|The Diam Spinal Stabilization System--Courtesy of Medtronic|
The FDA's orthopedic and rehabilitation devices advisory panel unanimously recommended rejection of Medtronic's Diam spinal stabilization implant on Feb. 19. saying its clinical trial data was not rigorous enough to warrant approval. The FDA typically follows the advice of panels when assessing PMA applications, though it is not obligated to do so.
The Diam's proposed patient population includes those with moderate low back pain secondary to single-level symptomatic lumbar degenerative disc disease, according to the meeting documents. "It was designed to treat patients that have not progressed down the degenerative disc disease continuum sufficiently to warrant more complex invasive procedure such as a disc replacement or fusion," Medtronic ($MDT) said in its executive summary.
"I think the primary endpoint, as I pointed out, is mixed up and flawed with respect to its applicability to both arms. The proper emphasis on the intent-to-treat analysis was not done," Brent Blumenstein of Trial Architecture Consulting in Washington D.C. told Healio.
Like Blumenstein, Dr. Harvey Smith of the University of Pennsylvania voted against the Diam on all three questions related to its safety, efficacy and risk-reward profile.
"I did not think there was substantial evidence to say it was definitively safe when we do not entirely understand the mechanism of the spinous process resorption, and given the fact that it was a relatively early follow-up and the nature of the device, that was a concern from the safety perspective, in my opinion," he told Healio. Smith also expressed concerns about animal model data showing the potential for a reaction to the device.
Four panel members voted in favor of the Diam when asked if there was reasonable assurance of safety, as opposed to 7 who said there is not. The panel said the implant failed to demonstrate reasonable assurance of efficacy of by vote of 8 to two, with one abstention. And 7 panel members said the risks of the device outweighed its benefits, while 4 abstained, the FDA said. The last question is used to determine whether panel ultimately recommends acceptance or rejection of a PMA application.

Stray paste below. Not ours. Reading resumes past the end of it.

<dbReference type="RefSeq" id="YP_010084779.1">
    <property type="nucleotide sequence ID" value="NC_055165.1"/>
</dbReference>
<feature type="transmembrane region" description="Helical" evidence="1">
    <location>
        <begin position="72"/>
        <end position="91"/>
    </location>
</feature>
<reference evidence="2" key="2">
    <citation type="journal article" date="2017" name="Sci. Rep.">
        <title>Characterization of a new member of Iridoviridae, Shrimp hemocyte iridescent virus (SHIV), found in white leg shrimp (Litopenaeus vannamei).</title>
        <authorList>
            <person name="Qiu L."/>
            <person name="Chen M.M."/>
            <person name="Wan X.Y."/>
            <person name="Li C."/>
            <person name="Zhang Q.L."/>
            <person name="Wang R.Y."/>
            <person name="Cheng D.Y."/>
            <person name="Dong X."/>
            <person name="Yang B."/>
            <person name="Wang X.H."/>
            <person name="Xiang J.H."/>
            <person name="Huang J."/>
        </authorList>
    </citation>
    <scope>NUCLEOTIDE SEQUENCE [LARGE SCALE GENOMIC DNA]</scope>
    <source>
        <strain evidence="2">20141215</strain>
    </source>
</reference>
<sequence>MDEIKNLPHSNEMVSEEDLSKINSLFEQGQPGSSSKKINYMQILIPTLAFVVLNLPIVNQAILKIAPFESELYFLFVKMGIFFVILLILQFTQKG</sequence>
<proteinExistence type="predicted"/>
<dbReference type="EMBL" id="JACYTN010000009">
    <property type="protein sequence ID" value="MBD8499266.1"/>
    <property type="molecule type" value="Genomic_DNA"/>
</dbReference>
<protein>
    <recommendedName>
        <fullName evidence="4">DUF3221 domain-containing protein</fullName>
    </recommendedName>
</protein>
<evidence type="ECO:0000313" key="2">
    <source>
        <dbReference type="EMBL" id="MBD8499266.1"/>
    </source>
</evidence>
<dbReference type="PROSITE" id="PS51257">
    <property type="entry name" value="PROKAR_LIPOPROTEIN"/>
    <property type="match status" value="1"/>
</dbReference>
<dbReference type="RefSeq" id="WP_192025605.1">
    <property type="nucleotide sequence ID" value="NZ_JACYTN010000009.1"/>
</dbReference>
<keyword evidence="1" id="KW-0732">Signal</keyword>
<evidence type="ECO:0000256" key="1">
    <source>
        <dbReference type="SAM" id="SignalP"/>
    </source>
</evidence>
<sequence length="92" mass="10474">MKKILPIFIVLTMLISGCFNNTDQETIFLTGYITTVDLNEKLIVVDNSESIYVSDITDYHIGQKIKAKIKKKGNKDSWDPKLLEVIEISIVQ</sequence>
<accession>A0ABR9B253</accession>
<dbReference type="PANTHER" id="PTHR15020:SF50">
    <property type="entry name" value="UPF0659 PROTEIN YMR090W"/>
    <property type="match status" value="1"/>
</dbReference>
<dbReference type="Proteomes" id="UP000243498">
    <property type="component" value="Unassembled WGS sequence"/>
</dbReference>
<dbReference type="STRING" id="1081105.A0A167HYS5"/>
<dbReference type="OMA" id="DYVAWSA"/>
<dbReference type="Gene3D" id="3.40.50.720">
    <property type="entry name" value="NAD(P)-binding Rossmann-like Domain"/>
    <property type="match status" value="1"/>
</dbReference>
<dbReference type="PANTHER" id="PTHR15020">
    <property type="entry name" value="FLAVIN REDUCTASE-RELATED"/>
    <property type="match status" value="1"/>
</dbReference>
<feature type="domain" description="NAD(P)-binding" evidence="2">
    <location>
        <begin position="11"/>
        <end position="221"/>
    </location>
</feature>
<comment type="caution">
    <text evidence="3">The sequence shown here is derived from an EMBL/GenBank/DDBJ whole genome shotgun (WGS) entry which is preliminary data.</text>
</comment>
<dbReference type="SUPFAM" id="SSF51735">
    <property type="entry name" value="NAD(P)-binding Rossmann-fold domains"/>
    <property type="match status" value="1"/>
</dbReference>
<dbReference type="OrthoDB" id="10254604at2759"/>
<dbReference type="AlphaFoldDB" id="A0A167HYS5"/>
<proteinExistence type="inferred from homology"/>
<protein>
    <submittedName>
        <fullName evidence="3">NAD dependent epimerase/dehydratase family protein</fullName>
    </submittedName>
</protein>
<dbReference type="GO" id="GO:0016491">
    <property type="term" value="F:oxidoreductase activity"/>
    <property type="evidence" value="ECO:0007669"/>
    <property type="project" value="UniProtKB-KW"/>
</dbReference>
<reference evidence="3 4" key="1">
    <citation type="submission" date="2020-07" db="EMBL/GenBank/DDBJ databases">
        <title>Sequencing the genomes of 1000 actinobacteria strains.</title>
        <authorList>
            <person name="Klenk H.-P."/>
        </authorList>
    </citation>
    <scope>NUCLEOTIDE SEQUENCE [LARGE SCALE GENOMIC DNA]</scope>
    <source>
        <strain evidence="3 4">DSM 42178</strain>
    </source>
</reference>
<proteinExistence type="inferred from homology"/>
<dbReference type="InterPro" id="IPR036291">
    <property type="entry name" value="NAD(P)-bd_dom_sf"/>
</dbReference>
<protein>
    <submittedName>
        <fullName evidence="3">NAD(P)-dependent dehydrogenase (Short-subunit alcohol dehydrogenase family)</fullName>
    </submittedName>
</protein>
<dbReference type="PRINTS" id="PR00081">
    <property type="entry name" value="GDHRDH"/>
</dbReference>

The FDA had already expressed skepticism about the Diam in its executive summary of its PMA application, which it distributed prior to the panel meeting, as usual. The summary said that the device's clinical trial population was heterogeneous because it consisted of patients varying spinal pathologies. "Consequently, data related to subjects with these different spinal pathologies may not be poolable, and the Agency does not agree with the sponsor's conclusion that the results are poolable based upon a post hoc analysis showing comparable treatment effects in each identified subgroup," the agency said.
Medtronic said that using the Oswestry Disability Index, the device had a success rate of 69.1% compared to 17% among the 50-person control group, who received nonoperative treatment, such as medications or physical therapy. In addition, the Diam was found comparable in safety to the control treatments, according to the company.
But FDA wrote prior to the meeting that "in the context of the proposed target population, as well as the Agency concerns pertaining to the study population and nonoperative control group, it is unclear if the definition of the primary effectiveness endpoint and the assessment of overall success at 12 months are adequate."
Unfortunately for Medtronic, the panel did not provide the clear affirmation of the Diam's safety or efficacy needed to clear up the uncertainty, making rejection likely, even though the device earned European CE mark approval more than 10 years ago, and is sold in several countries around the world.
During the second quarter of fiscal year 2016, Medtronic spine device revenues fell 4% year-over-year to $719 million (they were unchanged when adjusting for exchange rate fluctuations). Sales rose 5% outside the U.S., but fell 2% inside of the country.
- read the Healio article